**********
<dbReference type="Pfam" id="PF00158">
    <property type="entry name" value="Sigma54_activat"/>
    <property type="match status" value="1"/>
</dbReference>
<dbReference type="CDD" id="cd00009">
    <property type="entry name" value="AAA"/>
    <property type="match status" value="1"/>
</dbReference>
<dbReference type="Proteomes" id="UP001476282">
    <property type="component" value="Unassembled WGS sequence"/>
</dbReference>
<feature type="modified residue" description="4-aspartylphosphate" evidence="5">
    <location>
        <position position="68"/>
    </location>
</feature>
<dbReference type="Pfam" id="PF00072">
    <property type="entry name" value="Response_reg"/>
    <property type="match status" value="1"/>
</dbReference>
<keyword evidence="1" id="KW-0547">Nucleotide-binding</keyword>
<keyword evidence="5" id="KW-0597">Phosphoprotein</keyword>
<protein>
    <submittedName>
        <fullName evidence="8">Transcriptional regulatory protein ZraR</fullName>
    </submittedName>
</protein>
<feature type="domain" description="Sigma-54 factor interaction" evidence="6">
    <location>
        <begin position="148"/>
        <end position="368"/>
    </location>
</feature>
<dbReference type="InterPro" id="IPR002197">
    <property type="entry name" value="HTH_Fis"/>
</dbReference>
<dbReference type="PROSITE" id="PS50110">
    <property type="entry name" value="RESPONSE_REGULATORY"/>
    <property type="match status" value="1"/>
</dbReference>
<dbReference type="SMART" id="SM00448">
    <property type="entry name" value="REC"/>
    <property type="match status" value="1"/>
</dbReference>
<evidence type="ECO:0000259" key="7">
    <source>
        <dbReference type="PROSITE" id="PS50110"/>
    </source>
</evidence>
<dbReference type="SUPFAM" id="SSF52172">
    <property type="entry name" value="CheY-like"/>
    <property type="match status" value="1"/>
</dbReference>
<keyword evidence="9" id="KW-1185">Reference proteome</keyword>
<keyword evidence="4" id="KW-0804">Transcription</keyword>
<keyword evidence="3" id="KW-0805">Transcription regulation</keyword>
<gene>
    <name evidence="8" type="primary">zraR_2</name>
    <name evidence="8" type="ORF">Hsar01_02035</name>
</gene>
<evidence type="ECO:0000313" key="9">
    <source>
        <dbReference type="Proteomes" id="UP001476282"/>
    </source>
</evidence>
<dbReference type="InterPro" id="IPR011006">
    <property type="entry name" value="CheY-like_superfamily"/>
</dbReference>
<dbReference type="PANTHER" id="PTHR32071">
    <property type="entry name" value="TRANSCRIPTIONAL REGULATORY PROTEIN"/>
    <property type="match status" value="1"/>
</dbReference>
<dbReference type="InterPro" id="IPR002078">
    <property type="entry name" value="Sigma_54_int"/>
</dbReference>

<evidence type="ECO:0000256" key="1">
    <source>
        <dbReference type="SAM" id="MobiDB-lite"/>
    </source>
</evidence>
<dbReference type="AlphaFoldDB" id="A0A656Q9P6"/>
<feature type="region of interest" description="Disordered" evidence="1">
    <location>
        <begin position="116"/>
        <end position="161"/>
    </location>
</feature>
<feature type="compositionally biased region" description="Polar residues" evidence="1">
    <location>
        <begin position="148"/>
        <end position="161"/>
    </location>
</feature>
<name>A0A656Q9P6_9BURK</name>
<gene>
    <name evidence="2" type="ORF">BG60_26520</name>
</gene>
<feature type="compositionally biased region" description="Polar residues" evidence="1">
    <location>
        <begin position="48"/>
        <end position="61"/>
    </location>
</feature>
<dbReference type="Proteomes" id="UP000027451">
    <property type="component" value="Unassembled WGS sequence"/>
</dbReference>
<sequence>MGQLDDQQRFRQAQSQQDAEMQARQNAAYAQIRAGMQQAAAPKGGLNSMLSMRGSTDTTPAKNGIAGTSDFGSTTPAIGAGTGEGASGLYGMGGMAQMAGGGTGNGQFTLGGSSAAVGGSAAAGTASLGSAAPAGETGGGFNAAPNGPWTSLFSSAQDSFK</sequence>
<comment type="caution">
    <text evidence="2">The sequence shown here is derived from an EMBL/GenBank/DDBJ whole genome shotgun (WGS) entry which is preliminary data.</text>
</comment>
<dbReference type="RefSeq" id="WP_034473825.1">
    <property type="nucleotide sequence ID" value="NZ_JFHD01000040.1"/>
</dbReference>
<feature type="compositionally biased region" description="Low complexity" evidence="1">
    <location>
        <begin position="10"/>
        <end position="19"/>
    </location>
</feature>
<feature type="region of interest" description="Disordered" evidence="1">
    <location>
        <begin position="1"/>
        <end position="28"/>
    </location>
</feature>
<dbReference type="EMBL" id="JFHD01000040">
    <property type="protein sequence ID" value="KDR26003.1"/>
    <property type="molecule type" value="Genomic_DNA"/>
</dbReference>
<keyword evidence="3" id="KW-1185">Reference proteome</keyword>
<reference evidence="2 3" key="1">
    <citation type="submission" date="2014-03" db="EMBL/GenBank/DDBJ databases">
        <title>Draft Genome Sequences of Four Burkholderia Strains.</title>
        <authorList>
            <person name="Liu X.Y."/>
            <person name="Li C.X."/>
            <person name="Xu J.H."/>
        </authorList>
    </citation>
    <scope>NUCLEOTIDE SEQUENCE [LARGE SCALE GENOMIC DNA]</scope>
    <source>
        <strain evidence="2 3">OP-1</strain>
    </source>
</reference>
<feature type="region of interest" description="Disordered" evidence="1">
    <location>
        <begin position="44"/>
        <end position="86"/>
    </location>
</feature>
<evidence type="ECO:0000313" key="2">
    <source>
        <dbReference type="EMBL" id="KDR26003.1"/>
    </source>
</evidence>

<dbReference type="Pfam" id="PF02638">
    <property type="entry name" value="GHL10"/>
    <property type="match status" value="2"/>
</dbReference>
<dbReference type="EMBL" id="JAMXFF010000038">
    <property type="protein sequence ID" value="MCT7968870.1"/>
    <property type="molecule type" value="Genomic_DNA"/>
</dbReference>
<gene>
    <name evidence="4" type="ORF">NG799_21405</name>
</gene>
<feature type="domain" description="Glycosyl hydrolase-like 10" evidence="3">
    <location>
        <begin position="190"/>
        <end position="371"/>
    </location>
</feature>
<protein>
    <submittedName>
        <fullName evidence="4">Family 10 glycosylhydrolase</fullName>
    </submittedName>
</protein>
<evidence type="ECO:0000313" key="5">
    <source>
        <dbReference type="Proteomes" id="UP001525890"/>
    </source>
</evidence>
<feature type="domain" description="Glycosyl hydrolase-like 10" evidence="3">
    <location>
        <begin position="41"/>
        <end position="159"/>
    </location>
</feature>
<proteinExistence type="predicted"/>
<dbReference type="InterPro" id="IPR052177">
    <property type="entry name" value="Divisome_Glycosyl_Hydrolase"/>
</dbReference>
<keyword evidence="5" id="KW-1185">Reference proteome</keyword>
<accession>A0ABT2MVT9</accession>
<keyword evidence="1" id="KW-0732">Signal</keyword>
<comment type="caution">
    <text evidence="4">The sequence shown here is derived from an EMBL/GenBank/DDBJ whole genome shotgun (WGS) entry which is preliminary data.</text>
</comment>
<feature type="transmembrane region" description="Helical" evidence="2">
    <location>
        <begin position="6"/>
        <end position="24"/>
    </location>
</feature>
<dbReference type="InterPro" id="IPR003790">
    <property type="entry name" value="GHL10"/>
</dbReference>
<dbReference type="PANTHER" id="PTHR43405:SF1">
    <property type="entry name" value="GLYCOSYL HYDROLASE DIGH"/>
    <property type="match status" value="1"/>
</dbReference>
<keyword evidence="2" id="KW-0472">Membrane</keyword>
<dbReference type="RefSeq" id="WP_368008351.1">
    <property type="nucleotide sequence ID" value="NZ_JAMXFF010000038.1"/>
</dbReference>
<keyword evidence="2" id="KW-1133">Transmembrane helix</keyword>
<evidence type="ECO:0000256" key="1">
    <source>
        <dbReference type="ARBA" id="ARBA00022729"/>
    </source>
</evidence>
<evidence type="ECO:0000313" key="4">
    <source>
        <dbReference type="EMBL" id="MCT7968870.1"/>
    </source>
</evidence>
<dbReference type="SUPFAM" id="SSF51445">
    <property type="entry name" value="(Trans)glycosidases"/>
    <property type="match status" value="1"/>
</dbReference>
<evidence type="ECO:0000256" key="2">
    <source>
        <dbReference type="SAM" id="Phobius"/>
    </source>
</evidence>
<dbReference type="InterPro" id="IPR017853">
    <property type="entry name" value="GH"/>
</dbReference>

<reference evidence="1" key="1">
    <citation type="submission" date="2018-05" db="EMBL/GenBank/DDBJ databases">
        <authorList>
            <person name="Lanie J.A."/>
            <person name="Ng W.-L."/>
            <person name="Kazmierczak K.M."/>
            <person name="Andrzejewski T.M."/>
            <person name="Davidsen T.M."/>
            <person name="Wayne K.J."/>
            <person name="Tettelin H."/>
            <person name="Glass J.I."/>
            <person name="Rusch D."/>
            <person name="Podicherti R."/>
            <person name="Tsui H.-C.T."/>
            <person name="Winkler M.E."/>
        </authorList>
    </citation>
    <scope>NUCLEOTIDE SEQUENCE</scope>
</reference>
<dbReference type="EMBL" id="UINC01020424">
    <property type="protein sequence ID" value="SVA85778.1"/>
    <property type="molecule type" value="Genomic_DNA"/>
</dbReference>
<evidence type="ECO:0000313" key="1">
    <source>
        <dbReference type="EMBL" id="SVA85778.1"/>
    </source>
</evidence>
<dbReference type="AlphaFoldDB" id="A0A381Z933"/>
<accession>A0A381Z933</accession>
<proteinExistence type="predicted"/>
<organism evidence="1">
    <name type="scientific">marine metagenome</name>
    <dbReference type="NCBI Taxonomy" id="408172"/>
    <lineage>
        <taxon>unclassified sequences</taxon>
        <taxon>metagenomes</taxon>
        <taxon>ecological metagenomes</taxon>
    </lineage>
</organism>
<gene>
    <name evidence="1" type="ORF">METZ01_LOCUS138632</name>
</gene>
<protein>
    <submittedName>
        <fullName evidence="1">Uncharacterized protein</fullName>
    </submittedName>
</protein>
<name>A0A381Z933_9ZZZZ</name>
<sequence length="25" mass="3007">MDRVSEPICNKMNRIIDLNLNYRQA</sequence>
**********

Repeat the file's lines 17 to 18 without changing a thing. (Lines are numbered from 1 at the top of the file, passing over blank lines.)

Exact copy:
<dbReference type="Pfam" id="PF00072">
    <property type="entry name" value="Response_reg"/>